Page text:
It’s Not Only the Economy, Stupid
If the polls are right, the voters are in a very bad mood. They are unhappy with the direction the country is heading. They blame President Obama and Democrats in Congress for spending trillions of dollars we don’t have. They worry about their jobs and the future of their children. They are frustrated – and, if the polls are right, the Democrats will learn just how frustrated in November.
Some of the most important and most elite pundits in what we (out of habit) call the “mainstream” media have been pondering this state of affairs. And these deep thinkers have just now figured out what’s really going on. The discontent, they have concluded, has almost nothing to do with Barack Obama, his policies, or his Democratic big-spending pals in Congress. The problem, my friends, is US!
Let’s start with the brilliant analysis of Eugene Robinson, the Pulitzer Prize winner who writes a column for the Washington Post. In a piece that runs under the charming headline “The Spoiled-Brat American Electorate”, Robinson writes that, “According to polls, Americans are in a mood to hold their breath until they turn blue. Voters appear to be so fed up with the Democrats that they’re ready to toss them out in favor of the Republicans — for whom, according to those same polls, the nation has even greater contempt. This isn’t an ‘electoral wave,’ it’s a temper tantrum.”
Who knew that Eugene Robinson wasn’t merely a brilliant journalist, but a brilliant psychoanalyst too. The voters are reverting to their childhood. They are scared and in desperate need of a security blanket, which they have sadly found in the Republican Party. “In the punditry business,” Mr. Robinson writes, “it’s considered bad form to question the essential wisdom of the American people. But at this point, it’s impossible to ignore the obvious: The American people are acting like a bunch of spoiled brats.”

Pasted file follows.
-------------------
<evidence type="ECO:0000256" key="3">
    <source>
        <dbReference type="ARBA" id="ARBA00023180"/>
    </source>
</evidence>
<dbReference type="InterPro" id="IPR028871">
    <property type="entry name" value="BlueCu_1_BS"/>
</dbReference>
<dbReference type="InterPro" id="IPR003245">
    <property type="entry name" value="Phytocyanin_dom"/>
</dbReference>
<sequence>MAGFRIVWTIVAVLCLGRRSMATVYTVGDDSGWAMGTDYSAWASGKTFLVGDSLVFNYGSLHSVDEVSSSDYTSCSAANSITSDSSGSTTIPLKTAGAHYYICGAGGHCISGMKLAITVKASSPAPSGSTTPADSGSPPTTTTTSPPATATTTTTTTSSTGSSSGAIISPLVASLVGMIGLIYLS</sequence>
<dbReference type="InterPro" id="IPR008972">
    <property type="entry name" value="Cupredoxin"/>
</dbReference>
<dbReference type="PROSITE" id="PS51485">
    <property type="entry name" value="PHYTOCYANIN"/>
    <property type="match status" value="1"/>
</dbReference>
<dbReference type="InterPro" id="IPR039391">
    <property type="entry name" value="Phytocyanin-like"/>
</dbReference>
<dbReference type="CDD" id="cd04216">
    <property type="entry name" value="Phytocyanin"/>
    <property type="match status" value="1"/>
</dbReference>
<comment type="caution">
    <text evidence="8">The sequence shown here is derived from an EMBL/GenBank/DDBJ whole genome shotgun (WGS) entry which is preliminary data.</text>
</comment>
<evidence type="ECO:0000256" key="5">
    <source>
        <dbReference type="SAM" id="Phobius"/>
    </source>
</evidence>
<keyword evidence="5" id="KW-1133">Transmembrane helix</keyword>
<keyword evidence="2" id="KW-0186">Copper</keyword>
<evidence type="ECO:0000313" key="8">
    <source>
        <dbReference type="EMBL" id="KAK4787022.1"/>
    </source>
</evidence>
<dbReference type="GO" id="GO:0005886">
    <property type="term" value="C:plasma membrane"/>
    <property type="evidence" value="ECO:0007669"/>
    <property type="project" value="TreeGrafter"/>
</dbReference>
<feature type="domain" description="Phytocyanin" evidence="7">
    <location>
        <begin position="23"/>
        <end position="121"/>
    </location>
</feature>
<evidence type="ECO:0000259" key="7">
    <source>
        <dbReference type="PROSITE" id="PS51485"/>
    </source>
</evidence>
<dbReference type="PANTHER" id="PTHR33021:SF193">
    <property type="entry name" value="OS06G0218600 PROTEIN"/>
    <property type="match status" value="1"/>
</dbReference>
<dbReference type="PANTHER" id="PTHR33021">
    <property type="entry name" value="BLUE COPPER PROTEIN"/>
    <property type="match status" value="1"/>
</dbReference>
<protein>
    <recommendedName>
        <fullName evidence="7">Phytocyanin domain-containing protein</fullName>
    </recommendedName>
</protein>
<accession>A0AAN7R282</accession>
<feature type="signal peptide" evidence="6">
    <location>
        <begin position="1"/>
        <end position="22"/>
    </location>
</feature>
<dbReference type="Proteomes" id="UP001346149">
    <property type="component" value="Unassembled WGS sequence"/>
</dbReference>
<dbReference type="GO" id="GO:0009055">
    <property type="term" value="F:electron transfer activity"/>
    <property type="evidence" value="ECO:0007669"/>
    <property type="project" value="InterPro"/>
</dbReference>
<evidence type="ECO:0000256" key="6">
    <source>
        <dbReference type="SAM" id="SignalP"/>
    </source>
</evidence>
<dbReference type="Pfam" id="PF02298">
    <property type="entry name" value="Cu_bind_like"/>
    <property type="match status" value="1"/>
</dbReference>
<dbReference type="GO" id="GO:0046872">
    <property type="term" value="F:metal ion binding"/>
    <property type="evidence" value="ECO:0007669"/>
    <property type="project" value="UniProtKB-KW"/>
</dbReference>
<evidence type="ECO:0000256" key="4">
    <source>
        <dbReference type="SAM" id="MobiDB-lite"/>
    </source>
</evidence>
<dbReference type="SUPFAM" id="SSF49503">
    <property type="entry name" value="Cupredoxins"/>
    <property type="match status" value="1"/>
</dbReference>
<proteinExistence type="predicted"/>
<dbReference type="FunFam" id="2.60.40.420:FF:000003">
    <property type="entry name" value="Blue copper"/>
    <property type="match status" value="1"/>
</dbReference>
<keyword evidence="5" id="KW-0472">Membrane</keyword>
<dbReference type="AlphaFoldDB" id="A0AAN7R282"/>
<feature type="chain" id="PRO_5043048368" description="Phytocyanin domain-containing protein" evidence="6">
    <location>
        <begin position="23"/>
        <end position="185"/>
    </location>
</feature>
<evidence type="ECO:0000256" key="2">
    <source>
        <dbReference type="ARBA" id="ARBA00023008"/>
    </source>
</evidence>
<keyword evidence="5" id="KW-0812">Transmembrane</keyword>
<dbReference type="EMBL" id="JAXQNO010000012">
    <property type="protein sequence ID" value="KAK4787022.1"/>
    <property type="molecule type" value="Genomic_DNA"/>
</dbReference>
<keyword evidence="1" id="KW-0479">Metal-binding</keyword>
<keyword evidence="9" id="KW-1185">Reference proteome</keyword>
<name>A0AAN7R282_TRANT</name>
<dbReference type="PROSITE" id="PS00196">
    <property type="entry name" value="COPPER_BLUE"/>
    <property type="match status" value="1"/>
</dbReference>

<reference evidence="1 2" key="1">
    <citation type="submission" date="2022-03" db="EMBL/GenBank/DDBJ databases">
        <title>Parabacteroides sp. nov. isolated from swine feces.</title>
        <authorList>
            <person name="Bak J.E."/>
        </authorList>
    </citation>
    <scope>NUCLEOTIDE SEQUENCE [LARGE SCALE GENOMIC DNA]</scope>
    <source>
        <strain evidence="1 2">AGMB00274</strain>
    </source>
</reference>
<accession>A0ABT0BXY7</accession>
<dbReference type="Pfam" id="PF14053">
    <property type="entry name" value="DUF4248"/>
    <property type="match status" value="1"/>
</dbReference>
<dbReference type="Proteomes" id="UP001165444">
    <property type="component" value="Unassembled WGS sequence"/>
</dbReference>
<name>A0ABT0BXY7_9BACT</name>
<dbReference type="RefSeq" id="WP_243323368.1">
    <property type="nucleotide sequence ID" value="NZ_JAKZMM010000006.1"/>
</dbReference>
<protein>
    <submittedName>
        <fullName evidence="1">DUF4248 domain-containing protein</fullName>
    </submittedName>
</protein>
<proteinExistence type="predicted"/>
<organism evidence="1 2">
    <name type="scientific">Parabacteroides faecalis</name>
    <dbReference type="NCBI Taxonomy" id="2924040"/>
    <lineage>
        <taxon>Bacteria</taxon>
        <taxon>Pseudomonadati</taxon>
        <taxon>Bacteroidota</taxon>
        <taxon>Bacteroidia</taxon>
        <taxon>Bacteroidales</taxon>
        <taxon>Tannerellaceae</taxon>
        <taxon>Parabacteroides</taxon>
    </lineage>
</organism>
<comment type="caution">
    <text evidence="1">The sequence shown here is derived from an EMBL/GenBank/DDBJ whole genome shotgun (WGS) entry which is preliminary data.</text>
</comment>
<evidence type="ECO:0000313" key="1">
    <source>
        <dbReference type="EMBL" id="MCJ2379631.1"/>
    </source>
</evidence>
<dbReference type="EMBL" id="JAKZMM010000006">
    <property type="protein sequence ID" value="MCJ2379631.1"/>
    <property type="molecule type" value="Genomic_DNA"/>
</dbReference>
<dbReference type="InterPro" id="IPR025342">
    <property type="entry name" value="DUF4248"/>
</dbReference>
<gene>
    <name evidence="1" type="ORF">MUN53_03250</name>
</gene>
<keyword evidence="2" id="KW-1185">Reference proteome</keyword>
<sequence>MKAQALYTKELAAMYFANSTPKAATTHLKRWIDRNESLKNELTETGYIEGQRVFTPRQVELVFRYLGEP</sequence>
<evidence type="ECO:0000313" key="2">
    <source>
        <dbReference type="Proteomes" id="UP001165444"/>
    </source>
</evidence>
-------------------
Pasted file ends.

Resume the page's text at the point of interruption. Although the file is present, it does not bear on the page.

Funny how those very same American people weren’t spoiled brats at all when they voted for Eugene Robison’s candidate in the 2008 presidential election. As long as the voters were slobbering over Barrack Obama, everything was just fine. But once the swooning ended, once the voters came back down to Earth, well, that’s when they morphed into spoiled brats throwing a tantrum.
Eugene Robinson didn’t come up with this idea all by himself. Peter Jennings made precisely the same point in 1994 after the Republicans won control of both Houses of Congress for the first time since the 1950s. “Some thoughts on those angry voters,” Jennings said in a radio commentary. “Ask parents of any two-year-old and they can tell you about those temper tantrums: the stomping feet, the rolling eyes, the screaming. It’s clear that the anger controls the child and not the other way around. It’s the job of the parent to teach the child to control the anger and channel it in a positive way. Imagine a nation full of uncontrolled two-year-old rage. The voters had a temper tantrum last week. …Parenting and governing don’t have to be dirty words: the nation can’t be run by an angry two-year-old.”